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History of agriculture

From Simple English Wikipedia, the free encyclopedia
Ploughing with a yoke of horned cattle in Ancient Egypt. Painting from the burial chamber of Sennedjem, c. 1200 BC.

Agriculture is the activity of growing crops and raising animals for food, clothing and other products. People have grown different plants and raised different animals depending on their environment. Agriculture contributed to the growth of civilizations.[1]

Prehistoric Agriculture[change | change source]

Agriculture began around 12,000 years ago.[2] People collected wild plant seeds and planted them. They also domesticated wild animals. Domestication means that wild plants and animals were changed to meet human needs.

People around the world started to grow plants and raise animals without learning from each other.

Some early agriculture took place in the Levant area of the Middle East.[3]

Another early agricultural area was the Niger River Basin in West Africa.[3] Important plants grown here are African yams, pearl millet, and African rice.[3]

Modern cattle come from cattle domesticated in the areas of Turkey and Pakistan, which then spread around the world.[4]

Scientists and historians still do not understand why agriculture developed in specific places.[2] Some think it happened because of change in the environment.[2] Others think it happened because of social structure changes.

Ancient Agriculture[change | change source]

Ancient civilizations such as Mesopotamia, Egypt, China and India improved agriculture. They developed irrigation systems to provide water to the crops. They cultivated fields with animals. Wheat, barley, rice and grain were among the major crops.[5]

Medieval[change | change source]

During the Middle ages in Europe, farming technology improved. Farmers can plant crops on deep clay soil with heavy blades. Harvest rates increased with a three-field rotation of crops method. Horses took the role of cattle in farming. Farmers planted wheat, barley, peas, and beans.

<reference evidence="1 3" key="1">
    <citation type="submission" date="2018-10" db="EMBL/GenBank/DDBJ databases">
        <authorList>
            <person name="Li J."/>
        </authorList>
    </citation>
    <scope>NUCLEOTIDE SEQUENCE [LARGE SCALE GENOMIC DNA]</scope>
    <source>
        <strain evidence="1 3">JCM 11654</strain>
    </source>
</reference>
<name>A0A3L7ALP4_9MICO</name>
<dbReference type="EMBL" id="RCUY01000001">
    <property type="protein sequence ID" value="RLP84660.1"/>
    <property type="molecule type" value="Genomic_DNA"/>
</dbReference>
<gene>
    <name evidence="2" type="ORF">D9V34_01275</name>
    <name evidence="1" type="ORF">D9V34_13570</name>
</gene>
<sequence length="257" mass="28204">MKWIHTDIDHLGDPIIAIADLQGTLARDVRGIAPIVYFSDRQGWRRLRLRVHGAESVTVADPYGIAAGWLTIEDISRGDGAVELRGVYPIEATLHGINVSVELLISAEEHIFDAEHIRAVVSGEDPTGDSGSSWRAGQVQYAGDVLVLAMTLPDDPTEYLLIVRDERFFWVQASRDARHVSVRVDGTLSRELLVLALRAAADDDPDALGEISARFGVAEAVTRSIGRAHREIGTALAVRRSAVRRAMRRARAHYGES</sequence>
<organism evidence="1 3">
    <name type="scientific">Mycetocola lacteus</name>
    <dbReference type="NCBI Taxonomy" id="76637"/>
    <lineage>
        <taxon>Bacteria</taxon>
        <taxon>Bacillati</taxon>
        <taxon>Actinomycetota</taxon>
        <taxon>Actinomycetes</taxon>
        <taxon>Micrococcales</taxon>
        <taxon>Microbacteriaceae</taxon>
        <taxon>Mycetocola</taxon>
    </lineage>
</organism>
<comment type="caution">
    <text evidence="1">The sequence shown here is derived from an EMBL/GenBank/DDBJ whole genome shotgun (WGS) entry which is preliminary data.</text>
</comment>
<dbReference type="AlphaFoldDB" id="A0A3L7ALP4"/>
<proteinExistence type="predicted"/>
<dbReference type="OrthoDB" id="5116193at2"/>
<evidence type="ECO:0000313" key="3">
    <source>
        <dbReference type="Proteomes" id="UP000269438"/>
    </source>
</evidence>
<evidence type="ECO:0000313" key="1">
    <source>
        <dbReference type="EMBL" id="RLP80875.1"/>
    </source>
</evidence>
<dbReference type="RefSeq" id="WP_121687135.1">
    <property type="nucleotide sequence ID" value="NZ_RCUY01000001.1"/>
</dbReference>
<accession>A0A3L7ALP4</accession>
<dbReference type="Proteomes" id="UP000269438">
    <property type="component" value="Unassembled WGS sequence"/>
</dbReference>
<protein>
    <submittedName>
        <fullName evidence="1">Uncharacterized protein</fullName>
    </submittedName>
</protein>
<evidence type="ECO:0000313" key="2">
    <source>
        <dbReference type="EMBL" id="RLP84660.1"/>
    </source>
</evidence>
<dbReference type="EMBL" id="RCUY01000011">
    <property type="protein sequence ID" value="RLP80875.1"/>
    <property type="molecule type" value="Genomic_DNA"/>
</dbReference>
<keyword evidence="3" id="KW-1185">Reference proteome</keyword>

Modern[change | change source]

The Agricultural Revolution began during the 1700s and 1800s. New farming technology, such as the seed drill, improved crop planting. Selective breeding increased productivity in both animals and crops. In the 1900s, agriculture became more productive. Tractors and additional machinery replaced animal power. Better fertilizers and pesticides were developed.

References[change | change source]

  1. "The Development of Agriculture". National Geographic. 2022-07-08. Archived from the original on 2023-01-30. Retrieved 2023-01-30.
  2. 2.0 2.1 2.2 Larson, Greger; Piperno, Dolores R.; Allaby, Robin G.; Purugganan, Michael D.; Andersson, Leif; Arroyo-Kalin, Manuel; Barton, Loukas; Climer Vigueira, Cynthia; Denham, Tim; Dobney, Keith; Doust, Andrew N. (2014-04-29). "Current perspectives and the future of domestication studies". Proceedings of the National Academy of Sciences of the United States of America. 111 (17): 6139–6146. doi:10.1073/pnas.1323964111. ISSN 0027-8424. PMC 4035915. PMID 24757054.
  3. 3.0 3.1 3.2 Pennisi, Elizabeth (1 May 2019). "Plant studies show where Africa's early farmers tamed some of the continent's key crops". Science. Retrieved 8 July 2024.
  4. McTavish, Emily Jane; Decker, Jared E.; Schnabel, Robert D.; Taylor, Jeremy F.; Hillis, David M. (2013-04-09). "New World cattle show ancestry from multiple independent domestication events". Proceedings of the National Academy of Sciences of the United States of America. 110 (15): E1398–E1406. doi:10.1073/pnas.1303367110. ISSN 0027-8424. PMC 3625352. PMID 23530234.
  5. Snir, Ainit (2015). "The Origin of Cultivation and Proto-Weeds, Long before Neolithic Farming". PLOS ONE. 10 (7): e0131422. Bibcode:2015PLoSO..1031422S. doi:10.1371/journal.pone.0131422. PMC 4511808. PMID 26200895.